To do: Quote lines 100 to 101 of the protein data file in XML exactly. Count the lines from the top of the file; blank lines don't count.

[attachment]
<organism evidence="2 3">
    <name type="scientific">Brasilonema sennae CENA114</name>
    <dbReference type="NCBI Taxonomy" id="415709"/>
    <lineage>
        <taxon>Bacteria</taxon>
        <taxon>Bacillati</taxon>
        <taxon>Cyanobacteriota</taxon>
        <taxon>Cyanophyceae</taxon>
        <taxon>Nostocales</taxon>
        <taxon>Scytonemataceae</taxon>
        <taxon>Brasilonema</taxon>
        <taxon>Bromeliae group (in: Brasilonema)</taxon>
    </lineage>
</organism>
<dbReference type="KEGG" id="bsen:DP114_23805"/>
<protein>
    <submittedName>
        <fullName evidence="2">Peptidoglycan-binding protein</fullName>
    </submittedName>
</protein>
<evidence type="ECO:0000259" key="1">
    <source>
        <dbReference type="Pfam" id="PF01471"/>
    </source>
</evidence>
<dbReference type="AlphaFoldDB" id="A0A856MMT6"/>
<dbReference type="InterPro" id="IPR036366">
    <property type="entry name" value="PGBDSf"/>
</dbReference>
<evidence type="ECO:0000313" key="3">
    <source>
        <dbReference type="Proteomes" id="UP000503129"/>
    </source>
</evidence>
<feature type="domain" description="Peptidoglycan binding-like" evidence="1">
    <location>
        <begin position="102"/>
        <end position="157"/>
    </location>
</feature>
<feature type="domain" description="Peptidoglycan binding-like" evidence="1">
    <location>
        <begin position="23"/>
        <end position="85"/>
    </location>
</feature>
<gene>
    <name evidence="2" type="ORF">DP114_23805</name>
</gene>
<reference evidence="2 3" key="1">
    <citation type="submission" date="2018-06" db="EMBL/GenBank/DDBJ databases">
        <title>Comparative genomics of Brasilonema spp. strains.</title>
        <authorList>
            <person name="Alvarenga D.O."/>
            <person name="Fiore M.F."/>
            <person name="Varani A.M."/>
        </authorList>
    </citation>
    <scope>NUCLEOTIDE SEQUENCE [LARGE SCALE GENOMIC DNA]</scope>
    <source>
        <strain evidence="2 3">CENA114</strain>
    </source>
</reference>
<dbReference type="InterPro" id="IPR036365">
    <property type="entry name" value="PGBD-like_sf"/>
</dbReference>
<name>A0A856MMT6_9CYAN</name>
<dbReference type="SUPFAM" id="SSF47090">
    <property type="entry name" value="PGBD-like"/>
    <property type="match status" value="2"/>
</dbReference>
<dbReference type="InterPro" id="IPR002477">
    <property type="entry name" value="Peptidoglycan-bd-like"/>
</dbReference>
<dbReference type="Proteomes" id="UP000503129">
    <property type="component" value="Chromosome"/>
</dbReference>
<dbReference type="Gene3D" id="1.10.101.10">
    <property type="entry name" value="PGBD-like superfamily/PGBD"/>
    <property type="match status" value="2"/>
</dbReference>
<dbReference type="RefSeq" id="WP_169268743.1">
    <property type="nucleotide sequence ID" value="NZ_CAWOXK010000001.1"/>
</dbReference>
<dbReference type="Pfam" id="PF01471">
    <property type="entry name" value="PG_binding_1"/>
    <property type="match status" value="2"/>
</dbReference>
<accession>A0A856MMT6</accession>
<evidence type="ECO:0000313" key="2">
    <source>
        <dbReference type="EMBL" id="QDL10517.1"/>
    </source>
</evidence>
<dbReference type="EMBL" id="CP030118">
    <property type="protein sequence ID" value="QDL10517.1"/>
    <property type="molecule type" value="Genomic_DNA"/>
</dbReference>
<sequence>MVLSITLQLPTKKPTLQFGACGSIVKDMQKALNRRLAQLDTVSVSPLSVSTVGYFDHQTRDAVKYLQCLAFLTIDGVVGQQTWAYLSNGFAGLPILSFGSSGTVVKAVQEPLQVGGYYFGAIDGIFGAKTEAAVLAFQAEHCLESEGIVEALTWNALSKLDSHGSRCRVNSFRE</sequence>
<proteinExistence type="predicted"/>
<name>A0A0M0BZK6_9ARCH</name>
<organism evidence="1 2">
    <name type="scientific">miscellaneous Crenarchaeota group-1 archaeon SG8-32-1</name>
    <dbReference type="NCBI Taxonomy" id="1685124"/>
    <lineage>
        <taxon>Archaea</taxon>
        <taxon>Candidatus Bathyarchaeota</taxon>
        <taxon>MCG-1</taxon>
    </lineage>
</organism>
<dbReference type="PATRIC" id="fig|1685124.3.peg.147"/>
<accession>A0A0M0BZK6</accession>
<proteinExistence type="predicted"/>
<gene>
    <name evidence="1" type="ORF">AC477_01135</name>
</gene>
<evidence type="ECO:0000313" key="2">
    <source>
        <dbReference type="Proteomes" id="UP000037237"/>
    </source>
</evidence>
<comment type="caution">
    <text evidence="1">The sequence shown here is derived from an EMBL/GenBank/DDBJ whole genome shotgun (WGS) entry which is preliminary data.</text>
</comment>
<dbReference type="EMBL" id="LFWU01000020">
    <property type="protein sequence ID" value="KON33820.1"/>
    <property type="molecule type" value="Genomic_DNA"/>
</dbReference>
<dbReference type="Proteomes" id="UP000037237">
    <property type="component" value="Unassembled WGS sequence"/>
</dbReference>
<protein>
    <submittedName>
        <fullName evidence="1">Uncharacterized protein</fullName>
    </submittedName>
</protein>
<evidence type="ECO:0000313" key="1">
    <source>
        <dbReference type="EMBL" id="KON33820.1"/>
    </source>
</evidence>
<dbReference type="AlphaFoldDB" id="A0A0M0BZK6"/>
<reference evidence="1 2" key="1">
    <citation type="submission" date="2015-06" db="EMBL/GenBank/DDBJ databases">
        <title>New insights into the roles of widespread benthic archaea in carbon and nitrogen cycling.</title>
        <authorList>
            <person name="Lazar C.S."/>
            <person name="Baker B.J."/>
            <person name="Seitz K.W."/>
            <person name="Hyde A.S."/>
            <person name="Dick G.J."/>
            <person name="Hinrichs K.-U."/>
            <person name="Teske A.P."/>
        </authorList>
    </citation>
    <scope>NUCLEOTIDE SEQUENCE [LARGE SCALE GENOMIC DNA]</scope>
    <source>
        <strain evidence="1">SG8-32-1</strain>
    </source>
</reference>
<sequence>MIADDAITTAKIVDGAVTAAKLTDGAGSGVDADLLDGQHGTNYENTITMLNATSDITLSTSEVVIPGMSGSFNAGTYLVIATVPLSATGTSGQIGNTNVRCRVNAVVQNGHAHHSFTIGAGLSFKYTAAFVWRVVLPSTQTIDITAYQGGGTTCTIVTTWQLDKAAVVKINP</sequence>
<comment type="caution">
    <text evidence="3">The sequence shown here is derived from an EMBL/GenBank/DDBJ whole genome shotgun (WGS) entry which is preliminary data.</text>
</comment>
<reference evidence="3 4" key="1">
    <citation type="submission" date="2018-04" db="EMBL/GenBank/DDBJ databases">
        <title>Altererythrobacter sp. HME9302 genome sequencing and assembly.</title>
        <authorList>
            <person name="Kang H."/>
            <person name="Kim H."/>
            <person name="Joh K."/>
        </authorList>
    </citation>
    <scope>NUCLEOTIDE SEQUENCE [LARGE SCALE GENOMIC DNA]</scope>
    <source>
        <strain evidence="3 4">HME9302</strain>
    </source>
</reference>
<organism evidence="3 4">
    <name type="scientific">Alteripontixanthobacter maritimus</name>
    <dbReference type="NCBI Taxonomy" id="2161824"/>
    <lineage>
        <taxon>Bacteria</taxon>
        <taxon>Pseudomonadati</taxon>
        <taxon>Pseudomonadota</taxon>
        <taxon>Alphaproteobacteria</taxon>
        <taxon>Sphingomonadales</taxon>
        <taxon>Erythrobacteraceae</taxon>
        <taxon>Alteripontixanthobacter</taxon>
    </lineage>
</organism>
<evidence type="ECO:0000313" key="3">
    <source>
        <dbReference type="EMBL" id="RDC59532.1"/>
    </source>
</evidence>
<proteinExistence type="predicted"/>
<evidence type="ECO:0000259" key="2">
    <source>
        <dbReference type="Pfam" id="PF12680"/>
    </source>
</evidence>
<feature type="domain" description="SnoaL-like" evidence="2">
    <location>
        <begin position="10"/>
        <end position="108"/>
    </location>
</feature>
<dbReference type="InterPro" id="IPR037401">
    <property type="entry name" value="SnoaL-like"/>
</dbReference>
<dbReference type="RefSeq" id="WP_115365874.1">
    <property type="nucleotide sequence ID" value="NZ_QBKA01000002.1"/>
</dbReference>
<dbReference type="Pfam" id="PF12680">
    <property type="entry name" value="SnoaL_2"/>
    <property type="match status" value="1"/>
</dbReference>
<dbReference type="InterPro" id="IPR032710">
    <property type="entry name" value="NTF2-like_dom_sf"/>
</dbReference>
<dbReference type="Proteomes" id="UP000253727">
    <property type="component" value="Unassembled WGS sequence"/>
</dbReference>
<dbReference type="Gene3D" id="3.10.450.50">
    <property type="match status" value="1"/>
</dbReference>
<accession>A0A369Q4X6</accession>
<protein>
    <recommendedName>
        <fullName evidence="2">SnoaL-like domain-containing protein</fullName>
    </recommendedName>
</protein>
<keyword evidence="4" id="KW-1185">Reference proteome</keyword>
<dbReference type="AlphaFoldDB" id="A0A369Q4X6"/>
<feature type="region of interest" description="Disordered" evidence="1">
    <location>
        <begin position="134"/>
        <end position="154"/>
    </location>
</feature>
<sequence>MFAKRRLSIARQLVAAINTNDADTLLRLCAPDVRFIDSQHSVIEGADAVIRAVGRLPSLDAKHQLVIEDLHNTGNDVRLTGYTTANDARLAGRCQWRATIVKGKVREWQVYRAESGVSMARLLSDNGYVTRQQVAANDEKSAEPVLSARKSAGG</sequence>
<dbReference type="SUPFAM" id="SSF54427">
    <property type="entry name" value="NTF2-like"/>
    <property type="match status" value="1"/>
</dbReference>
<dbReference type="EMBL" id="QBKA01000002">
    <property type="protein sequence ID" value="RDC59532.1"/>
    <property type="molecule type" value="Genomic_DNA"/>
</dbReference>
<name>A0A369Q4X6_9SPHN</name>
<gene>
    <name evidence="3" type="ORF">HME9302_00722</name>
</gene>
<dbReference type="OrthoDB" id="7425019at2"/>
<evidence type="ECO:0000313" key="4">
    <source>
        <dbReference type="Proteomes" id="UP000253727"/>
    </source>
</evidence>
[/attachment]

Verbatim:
<proteinExistence type="predicted"/>
<name>A0A0M0BZK6_9ARCH</name>